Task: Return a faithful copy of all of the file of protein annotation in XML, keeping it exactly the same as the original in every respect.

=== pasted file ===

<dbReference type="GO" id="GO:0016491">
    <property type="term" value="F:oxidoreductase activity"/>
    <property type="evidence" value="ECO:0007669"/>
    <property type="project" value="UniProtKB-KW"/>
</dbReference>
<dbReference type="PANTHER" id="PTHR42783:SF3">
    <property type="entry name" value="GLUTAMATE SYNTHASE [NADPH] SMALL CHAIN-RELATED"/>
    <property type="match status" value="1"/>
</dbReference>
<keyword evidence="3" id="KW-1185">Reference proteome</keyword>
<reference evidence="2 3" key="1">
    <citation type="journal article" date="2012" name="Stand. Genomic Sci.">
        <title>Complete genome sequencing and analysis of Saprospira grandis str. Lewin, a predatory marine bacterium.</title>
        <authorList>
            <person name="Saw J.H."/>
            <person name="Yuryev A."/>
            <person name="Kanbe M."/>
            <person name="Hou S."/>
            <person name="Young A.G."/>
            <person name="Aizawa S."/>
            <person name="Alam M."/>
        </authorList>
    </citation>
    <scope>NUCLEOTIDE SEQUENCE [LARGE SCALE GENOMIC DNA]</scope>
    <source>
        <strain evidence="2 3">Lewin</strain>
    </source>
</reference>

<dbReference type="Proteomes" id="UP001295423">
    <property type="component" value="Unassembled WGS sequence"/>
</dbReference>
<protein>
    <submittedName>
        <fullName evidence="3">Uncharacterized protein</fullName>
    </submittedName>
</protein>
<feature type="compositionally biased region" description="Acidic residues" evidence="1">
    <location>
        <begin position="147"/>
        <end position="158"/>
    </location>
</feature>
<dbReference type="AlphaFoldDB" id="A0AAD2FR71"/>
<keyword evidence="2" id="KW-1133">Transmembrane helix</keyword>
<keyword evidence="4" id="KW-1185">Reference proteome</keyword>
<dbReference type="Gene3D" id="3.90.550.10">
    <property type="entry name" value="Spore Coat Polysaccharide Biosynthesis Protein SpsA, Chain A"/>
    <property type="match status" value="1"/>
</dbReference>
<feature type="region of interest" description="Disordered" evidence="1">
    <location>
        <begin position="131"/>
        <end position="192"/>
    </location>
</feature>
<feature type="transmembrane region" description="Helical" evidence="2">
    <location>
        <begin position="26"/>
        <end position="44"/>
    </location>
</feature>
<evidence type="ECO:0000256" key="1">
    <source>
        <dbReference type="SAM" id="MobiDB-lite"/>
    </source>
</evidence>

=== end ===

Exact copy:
<dbReference type="GO" id="GO:0016491">
    <property type="term" value="F:oxidoreductase activity"/>
    <property type="evidence" value="ECO:0007669"/>
    <property type="project" value="UniProtKB-KW"/>
</dbReference>
<dbReference type="PANTHER" id="PTHR42783:SF3">
    <property type="entry name" value="GLUTAMATE SYNTHASE [NADPH] SMALL CHAIN-RELATED"/>
    <property type="match status" value="1"/>
</dbReference>
<keyword evidence="3" id="KW-1185">Reference proteome</keyword>
<reference evidence="2 3" key="1">
    <citation type="journal article" date="2012" name="Stand. Genomic Sci.">
        <title>Complete genome sequencing and analysis of Saprospira grandis str. Lewin, a predatory marine bacterium.</title>
        <authorList>
            <person name="Saw J.H."/>
            <person name="Yuryev A."/>
            <person name="Kanbe M."/>
            <person name="Hou S."/>
            <person name="Young A.G."/>
            <person name="Aizawa S."/>
            <person name="Alam M."/>
        </authorList>
    </citation>
    <scope>NUCLEOTIDE SEQUENCE [LARGE SCALE GENOMIC DNA]</scope>
    <source>
        <strain evidence="2 3">Lewin</strain>
    </source>
</reference>

<dbReference type="Proteomes" id="UP001295423">
    <property type="component" value="Unassembled WGS sequence"/>
</dbReference>
<protein>
    <submittedName>
        <fullName evidence="3">Uncharacterized protein</fullName>
    </submittedName>
</protein>
<feature type="compositionally biased region" description="Acidic residues" evidence="1">
    <location>
        <begin position="147"/>
        <end position="158"/>
    </location>
</feature>
<dbReference type="AlphaFoldDB" id="A0AAD2FR71"/>
<keyword evidence="2" id="KW-1133">Transmembrane helix</keyword>
<keyword evidence="4" id="KW-1185">Reference proteome</keyword>
<dbReference type="Gene3D" id="3.90.550.10">
    <property type="entry name" value="Spore Coat Polysaccharide Biosynthesis Protein SpsA, Chain A"/>
    <property type="match status" value="1"/>
</dbReference>
<feature type="region of interest" description="Disordered" evidence="1">
    <location>
        <begin position="131"/>
        <end position="192"/>
    </location>
</feature>
<feature type="transmembrane region" description="Helical" evidence="2">
    <location>
        <begin position="26"/>
        <end position="44"/>
    </location>
</feature>
<evidence type="ECO:0000256" key="1">
    <source>
        <dbReference type="SAM" id="MobiDB-lite"/>
    </source>
</evidence>